Headline data: a team effort but TMUS still talismanic

DT’s Q1 results emphasised the solid operational ramparts that DT has built to fend off current and coming challenges, especially compared with European peers that are lacking (or have unwisely jettisoned) North American strongholds or other safe harbours.

Significant growth was again recorded in both Group revenue (+8.7%, to €19.5bn) and core earnings (+24.4%, to €6.9bn) during the three months.

If DT still stoops to measure itself against European rivals, rather than seeing itself in the global BigLeague, leadership will likely have noted ongoing top‑line struggles at competitors such as Telefónica (which posted a 1.7%‑reported drop in revenue during Q1) and Vodafone (‑4.4% for its equivalent quarter) with another silent ‘thank you’ to lady luck for previous failures to sell TMUS and exit the USA.

Segments getting on the same page

DT continued to build more harmony into the largely one‑track, USA‑reliant tune it has been playing over recent years. Revenue growth was achieved in both Germany and Europe, in alignment with the slight forward movement guided for both segments at the start of the FY (Deutsche Telekomwatch, #81). Similarly, Q1 saw all major divisions post rises in earnings before interest, taxation, depreciation, and amortisation (EBITDA), delivering on the universal forward movement DT is targeting for the twelve months. This helped the Group post an 18.1%‑increase in underlying free cash flow, to €1.6bn.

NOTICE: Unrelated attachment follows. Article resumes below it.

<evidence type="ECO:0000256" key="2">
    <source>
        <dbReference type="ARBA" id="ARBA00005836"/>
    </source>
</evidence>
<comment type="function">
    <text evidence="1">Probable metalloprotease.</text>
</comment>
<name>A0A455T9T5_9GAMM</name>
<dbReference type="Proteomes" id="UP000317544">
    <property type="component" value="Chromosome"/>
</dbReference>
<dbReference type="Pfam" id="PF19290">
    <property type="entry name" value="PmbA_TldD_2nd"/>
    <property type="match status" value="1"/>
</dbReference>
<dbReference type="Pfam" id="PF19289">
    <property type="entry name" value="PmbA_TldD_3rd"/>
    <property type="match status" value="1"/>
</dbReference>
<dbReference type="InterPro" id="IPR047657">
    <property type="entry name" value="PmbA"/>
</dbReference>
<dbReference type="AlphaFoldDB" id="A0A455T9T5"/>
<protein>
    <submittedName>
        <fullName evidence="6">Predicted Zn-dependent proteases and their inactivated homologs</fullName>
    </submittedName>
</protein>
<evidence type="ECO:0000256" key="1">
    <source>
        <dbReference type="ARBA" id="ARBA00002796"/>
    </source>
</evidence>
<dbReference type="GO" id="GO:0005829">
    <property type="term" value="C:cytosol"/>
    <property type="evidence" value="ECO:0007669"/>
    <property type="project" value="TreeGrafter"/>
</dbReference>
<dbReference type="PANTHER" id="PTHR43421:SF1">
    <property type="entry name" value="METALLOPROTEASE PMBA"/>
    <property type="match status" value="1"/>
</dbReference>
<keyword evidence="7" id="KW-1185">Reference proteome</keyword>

Nonetheless, TMUS continues to be the star of the show, and other segments still largely confined to providing backing vocals.

Benefiting from continued strong commercial performance and renewed strengthening of the dollar, seen since FY18, the US NatCo put other divisions in the shade with double‑digit increases in revenue and EBITDA (15.9% and 14.9%, respectively).